Leaving out performance aspect ( Since cold weather is best for that ) I want to know which is better to maintain a car and its longevity.

My arguments for Hot weather:

  1. Engine reaches optimum operating temperatures quickly.
  2. Oil is thinner compared to cold weather thus better lubrication.
  3. Better economy in short city drives.

I would like to know if the components are affected by the weather at all(including the body,tyres?

1 Answer 1


If I had to choose, I'd say hot weather is easier on a car's longevity than is cold weather. Here is my reasoning:

Hot weather:

  • Breaks fluids down faster
    • Keep an eye on engine oil/coolant levels.
    • Maintain fluid more often (change oil/coolant sooner)
  • Tires wear out faster
    • Hot asphalt tears up the tread faster (higher temp rated tires are needed here)
  • Heat is the mortal enemy of automatic transmissions
    • If extreme heat exists, an extra capacity transmission cooler can be added

Cold weather:

  • Fluids are thicker/stiffer
    • Increased warm up time is needed
    • In extreme cold whether, the need for a block heater is a must
    • Oil doesn't circulate as quickly which can cause increased wear
  • Parts become brittle when cold which causes breakage which does not occur in hot climate
    • While metal is a big concern here, even rubber can become brittle and experience breakage

There may be other things which I'm missing here, but if you look at what I wrote, most everything which can happen to a vehicle in hotter climates can be adjusted for by doing proper maintenance. As long as that's done, wear should be about normal for the vehicle. On the other hand, there isn't much you can do about the cold. When a vehicle is cold, it will stay cold (talking mainly about suspension parts). All of the cold issues cause wear/tear on the vehicle and there is just about no way of getting around it. Even if you keep your vehicle in a heated garage, it will get cold again once it's outside. Metal fatigues faster because it becomes more brittle and forms stress risers easier. Grease doesn't lubricate as well, so parts experience more wear (ball joints, tie rod ends, etc.).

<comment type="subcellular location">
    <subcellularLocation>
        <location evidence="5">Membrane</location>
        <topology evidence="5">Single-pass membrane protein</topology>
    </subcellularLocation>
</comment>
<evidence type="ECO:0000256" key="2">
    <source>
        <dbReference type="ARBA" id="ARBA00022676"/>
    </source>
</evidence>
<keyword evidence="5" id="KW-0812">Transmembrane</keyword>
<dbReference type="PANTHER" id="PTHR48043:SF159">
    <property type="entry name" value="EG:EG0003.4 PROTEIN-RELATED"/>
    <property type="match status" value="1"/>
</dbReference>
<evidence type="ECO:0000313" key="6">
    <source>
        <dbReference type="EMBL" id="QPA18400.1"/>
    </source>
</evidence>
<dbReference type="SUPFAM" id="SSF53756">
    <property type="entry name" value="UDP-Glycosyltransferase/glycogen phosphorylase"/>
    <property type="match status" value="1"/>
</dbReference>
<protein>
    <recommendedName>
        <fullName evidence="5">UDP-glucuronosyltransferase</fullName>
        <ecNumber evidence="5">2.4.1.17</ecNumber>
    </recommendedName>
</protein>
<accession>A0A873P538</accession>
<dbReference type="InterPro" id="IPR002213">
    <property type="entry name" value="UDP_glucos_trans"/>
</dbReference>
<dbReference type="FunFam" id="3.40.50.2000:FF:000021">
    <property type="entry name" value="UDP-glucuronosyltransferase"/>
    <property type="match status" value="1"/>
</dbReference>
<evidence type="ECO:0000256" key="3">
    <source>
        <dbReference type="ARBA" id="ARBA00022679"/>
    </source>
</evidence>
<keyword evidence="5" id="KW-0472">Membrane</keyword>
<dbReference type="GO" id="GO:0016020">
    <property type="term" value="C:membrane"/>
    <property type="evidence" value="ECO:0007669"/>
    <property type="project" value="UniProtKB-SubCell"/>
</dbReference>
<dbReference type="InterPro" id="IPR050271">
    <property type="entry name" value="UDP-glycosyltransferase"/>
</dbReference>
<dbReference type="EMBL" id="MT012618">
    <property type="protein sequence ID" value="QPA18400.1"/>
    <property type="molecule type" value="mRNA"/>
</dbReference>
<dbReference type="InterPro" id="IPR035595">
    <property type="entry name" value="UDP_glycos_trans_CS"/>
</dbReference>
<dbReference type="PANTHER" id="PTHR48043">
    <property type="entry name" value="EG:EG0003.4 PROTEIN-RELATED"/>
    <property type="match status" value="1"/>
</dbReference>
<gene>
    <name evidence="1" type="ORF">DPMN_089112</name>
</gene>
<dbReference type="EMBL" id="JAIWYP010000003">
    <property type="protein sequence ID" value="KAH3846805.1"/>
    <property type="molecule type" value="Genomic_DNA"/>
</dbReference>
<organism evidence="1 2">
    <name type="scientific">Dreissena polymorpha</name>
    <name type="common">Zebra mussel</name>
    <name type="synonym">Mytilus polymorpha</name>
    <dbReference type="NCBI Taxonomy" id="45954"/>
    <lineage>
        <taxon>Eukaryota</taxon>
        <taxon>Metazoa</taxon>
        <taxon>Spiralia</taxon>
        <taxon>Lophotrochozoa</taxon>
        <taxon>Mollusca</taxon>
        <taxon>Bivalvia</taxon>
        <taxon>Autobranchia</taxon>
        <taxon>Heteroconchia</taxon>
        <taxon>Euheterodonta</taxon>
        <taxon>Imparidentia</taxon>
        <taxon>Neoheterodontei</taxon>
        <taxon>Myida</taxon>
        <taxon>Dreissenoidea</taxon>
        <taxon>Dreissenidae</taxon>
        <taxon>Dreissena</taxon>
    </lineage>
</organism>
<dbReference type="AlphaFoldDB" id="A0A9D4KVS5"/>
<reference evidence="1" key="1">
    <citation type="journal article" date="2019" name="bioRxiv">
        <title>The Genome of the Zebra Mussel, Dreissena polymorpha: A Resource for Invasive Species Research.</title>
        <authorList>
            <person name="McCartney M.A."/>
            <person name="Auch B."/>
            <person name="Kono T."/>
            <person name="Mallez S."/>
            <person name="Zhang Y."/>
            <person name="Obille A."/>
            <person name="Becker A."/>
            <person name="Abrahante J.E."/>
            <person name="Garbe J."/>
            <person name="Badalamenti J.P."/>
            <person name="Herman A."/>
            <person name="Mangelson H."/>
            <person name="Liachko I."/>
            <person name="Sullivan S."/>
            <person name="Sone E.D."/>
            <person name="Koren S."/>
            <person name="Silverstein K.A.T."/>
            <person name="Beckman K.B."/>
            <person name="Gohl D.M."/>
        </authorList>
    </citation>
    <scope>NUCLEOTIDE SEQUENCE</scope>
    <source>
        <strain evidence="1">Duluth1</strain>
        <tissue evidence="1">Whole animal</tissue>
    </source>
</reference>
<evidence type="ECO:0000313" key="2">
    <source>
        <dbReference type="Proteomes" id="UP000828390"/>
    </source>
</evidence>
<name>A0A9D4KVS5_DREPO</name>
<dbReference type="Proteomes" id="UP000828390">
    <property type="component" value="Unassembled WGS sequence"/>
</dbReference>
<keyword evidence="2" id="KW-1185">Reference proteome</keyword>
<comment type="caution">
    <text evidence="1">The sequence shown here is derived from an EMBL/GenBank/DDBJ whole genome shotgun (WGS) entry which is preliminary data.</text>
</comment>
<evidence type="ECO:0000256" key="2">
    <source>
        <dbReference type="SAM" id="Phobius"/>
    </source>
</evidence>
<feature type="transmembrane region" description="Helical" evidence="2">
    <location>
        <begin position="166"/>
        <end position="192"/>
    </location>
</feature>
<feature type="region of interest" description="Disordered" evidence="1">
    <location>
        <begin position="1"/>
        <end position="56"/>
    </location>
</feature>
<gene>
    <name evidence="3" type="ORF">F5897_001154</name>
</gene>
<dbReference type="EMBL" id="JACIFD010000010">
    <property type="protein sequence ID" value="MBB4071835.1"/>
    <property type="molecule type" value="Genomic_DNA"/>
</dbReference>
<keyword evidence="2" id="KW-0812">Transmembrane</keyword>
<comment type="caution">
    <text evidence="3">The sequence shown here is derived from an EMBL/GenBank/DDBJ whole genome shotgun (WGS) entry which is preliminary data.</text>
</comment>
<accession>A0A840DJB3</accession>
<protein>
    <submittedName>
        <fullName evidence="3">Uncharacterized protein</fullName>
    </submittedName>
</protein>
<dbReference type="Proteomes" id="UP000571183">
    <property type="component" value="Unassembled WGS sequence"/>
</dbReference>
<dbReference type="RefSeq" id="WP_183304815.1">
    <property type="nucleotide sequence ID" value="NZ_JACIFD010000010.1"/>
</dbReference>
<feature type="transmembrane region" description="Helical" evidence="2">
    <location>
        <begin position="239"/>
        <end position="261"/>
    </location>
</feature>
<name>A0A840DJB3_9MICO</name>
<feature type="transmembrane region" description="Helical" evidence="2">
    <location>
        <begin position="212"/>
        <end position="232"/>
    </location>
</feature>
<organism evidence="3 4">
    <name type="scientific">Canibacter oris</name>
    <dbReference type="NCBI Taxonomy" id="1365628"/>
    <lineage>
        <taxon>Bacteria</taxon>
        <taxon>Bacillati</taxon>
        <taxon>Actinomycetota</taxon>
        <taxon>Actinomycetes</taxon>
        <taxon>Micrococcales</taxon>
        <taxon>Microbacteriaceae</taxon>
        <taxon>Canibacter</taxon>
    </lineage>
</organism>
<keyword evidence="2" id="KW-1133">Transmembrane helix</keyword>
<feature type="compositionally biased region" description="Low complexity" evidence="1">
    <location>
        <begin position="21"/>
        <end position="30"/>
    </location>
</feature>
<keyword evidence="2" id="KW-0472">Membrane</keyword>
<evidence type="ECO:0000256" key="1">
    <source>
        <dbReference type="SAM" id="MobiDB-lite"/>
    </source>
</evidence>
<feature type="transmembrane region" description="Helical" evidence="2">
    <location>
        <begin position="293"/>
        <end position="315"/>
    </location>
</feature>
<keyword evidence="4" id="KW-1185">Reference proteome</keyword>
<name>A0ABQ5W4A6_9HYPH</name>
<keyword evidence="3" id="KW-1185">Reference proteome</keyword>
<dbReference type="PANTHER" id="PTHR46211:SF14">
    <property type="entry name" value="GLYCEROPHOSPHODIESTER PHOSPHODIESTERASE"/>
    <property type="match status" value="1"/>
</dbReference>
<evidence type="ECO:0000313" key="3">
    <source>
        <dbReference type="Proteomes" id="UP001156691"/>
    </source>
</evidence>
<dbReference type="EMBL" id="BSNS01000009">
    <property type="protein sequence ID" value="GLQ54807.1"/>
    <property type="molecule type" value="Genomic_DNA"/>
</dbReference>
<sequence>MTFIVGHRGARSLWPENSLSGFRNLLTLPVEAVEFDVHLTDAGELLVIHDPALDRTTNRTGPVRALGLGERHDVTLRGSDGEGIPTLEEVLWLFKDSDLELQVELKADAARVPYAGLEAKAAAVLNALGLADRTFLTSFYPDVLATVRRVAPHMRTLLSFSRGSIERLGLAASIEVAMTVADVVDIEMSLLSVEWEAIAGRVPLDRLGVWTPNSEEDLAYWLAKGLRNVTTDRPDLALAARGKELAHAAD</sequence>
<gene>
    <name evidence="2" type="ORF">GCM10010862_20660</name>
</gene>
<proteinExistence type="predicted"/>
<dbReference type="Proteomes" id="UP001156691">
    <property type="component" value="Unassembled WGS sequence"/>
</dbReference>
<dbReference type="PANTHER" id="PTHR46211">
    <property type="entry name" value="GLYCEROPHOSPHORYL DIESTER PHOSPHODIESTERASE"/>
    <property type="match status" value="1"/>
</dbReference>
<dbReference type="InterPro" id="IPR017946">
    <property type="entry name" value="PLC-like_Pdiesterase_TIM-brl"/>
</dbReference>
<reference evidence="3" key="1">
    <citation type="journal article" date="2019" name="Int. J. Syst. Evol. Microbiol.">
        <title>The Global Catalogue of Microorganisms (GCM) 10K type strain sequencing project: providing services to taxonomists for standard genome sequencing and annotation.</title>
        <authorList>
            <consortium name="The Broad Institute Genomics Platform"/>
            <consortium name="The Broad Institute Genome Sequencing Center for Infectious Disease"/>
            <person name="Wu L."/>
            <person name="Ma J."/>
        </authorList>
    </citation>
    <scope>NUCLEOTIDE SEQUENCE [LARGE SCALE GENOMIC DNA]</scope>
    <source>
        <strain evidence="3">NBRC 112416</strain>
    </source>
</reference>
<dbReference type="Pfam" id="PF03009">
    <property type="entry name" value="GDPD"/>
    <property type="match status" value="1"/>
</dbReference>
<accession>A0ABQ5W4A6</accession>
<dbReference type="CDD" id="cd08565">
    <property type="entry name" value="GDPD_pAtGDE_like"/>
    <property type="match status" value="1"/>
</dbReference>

• But in hot weather your radiator/cooler fan is going to be working over time to keep the engine cool. For example in the Americas, the Middle East, or Africa... the temperatures can easily reach 40 degrees Celsius.
    – Dan
    Commented Jul 20, 2015 at 9:08
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    @Dan - For the most part, you are right. In the grand scheme of things, fans will last for the life of the vehicle, even in hot climates. This falls under the "other things which I'm missing" portion. Appreciate the input and keeping me honest ;-) Commented Jul 20, 2015 at 10:15
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    Your car may overheat if you're stuck in traffic on a very hot day, but good radiator fans should keep you within safe levels. Aside from that one issue, the assumptions made by the question are right: more heat = better circulation, lubrication and emissions. Commented Jul 20, 2015 at 10:46
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    The other thing to consider in colder climates is the fact that you are more likely to encounter snow and ice. In the UK local authorities spread rock salt on road surfaces during the winter as the lowers the freezing point on any ice or snow. The side effect of this is that whilst using your vehicle in winter, the underside is subjected to a fairly nasty battering with wet, salty slush. This can cause corrosion in sills (rockers), floorpans and subframes. Not to mention the inherent added risk of hitting kerbs due to skidding on ice. Commented Jul 20, 2015 at 10:59
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    @Dan - Absolutely positive. The term "inter" means between. Between the turbo and engine. You need the intake charge cooled after it has been compressed, which is what creates the heat in the charge in the first place. Commented Aug 10, 2015 at 16:05

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